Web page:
The other day I was eating brunch at a friend’s house with a group of other residents. I got there a little later than everyone else, and the hostess served me a waffle and some fruit salad when I arrived. I was so busy saying hi to everyone and telling and hearing stories that the waffle sat uneaten on my plate for 30 minutes or so before I started digging in. I didn’t really notice, but some of my friends joked that they were amazed watching me sit there in front of a delicious-looking waffle for so long without eating it.
The truth is that, unlike a lot of people, I think, I don’t really feel compelled to eat food just because it’s in front of me. My roommate from med school noticed this too. I remember one time her mom was over, and had just gone to the farmer’s market and wanted to cut up some fruit for me. I wasn’t hungry so I said, “No thanks.” She didn’t get it. “But it’s just fruit!” she said, and she made a plate and handed to me anyway. My roommate had to explain to her mom that I really wasn’t going to eat it.
I’m no Giselle, but I tend to be on the thin side. I’m 5’9 and my weight hovers around 128lbs. This is a combination of genetics and habit. I’m sure I have good genes on my side, but that doesn’t mean habit doesn’t play a huge part. The way I eat come out of years of paying attention to my body and they way certain foods make me feel, so that I actually prefer eating foods that are good for me. I’ve trained myself to enjoy healthy foods, eat only when I’m hungry, enjoy a delicious meal but at the same time consider food an afterthought and not something that consumes or preoccupies me. Here are the some of the principles I follow:
Willpower Is Not The Answer
I have absolutely no willpower when it comes to food. And to be honest, I don’t get why you would want to. Eating is fun and delicious. Living in a constant state of food denial isn’t a great way to live, and is actually counterproductive to developing healthy long-term eating habits. In fact, restrictive dieting can lead to destructive eating habits, because when you’re hungry you’re more likely to overeat and pick unhealthy foods.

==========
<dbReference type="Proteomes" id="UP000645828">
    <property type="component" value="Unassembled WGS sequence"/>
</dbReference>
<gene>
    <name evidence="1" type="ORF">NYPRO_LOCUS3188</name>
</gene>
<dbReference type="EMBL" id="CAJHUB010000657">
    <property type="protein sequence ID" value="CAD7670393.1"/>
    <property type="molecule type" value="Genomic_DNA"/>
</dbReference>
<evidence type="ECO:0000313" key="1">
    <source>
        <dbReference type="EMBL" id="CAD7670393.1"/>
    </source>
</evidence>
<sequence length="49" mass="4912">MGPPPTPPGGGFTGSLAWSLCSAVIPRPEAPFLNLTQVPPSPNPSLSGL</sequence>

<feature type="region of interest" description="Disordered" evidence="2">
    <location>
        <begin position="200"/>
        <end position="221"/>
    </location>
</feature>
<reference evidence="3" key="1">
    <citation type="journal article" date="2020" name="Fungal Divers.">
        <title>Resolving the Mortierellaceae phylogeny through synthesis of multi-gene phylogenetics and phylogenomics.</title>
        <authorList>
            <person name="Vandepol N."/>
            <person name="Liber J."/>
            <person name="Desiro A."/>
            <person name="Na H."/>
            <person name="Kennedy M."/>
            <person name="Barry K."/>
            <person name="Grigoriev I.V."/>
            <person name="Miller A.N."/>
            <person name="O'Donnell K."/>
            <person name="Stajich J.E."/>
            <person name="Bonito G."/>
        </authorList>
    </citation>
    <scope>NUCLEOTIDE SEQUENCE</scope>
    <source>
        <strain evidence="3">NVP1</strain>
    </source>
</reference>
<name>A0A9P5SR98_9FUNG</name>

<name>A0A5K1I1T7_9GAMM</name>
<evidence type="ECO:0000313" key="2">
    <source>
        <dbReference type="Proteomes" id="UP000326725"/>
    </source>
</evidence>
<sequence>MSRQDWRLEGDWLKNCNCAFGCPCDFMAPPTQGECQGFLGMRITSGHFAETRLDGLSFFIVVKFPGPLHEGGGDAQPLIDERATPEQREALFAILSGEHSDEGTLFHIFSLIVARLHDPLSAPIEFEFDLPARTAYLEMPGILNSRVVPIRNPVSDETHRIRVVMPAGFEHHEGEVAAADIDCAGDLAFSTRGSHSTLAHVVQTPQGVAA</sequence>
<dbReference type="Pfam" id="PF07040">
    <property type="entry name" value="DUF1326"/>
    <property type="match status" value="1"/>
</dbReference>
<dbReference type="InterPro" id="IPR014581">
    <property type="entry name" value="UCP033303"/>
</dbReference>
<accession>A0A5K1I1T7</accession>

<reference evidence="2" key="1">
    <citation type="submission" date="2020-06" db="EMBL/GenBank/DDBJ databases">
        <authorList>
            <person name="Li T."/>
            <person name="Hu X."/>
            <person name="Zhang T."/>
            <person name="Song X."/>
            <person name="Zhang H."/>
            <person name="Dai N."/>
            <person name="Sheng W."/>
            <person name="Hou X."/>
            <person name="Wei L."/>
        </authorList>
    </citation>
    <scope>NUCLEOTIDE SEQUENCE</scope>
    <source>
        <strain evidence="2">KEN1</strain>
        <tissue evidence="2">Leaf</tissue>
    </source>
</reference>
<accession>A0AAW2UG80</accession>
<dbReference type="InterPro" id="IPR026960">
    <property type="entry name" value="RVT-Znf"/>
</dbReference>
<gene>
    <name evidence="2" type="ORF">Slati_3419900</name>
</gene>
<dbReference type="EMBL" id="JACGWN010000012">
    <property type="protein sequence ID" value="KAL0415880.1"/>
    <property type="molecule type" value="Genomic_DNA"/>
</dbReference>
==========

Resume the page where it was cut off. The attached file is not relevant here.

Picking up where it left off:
And dieting makes you become more preoccupied with food, not less. The more you think about food, the more likely you are to reach for reasons other than hunger, like boredom or stress.
Don’t Eat When You’re Not Hungry
I eat what I want to, when I want to. But at the same time, I almost never eat when I’m not hungry. People sometimes don’t get it when I refuse food when there’s so much social pressure to eat. “But just take a taste” they’ll say. If I’m not hungry, I don’t even want to taste something. I don’t enjoy it and it confuses my mouth and stomach, making me start to get hungry even when I’m really not. I don’t eat birthday cake just because it’s someone’s birthday and it’s around – I probably wouldn’t eat cake at my own birthday if I wasn’t hungry for it. I don’t mind ignoring social pressures to eat because I’ve noticed how eating when I’m not hungry makes me feel, and it’s just not worth it.
Another reason people eat when they’re not hungry is the scarcity mindset. Despite the fact that enough food is produced in this country every day to keep everyone morbidly obese, we sometimes feel that certain situations are our only opportunities to eat. This is rarely actually the case. If you’re not hungry at your designated lunch time, you can buy or make something and save it for later in the day. You don’t need to eat out of fear that you will get hungry. If I’m going on a long road/plane trip or am otherwise in a situation where food won’t be immediately available, I’ll make sure to bring along snacks so I won’t get stuck without a better option.
When you start listening to when your body needs to eat, you really don’t need to worry about things like portion sizes. I eat out of the bag all the time, because as soon as I’ve eaten enough, I stop. If I go out for a meal, I probably eat 50% of what’s on my plate and take the rest home for leftovers, because that’s how much my body needs.
Pay Attention To How Foods Make You Feel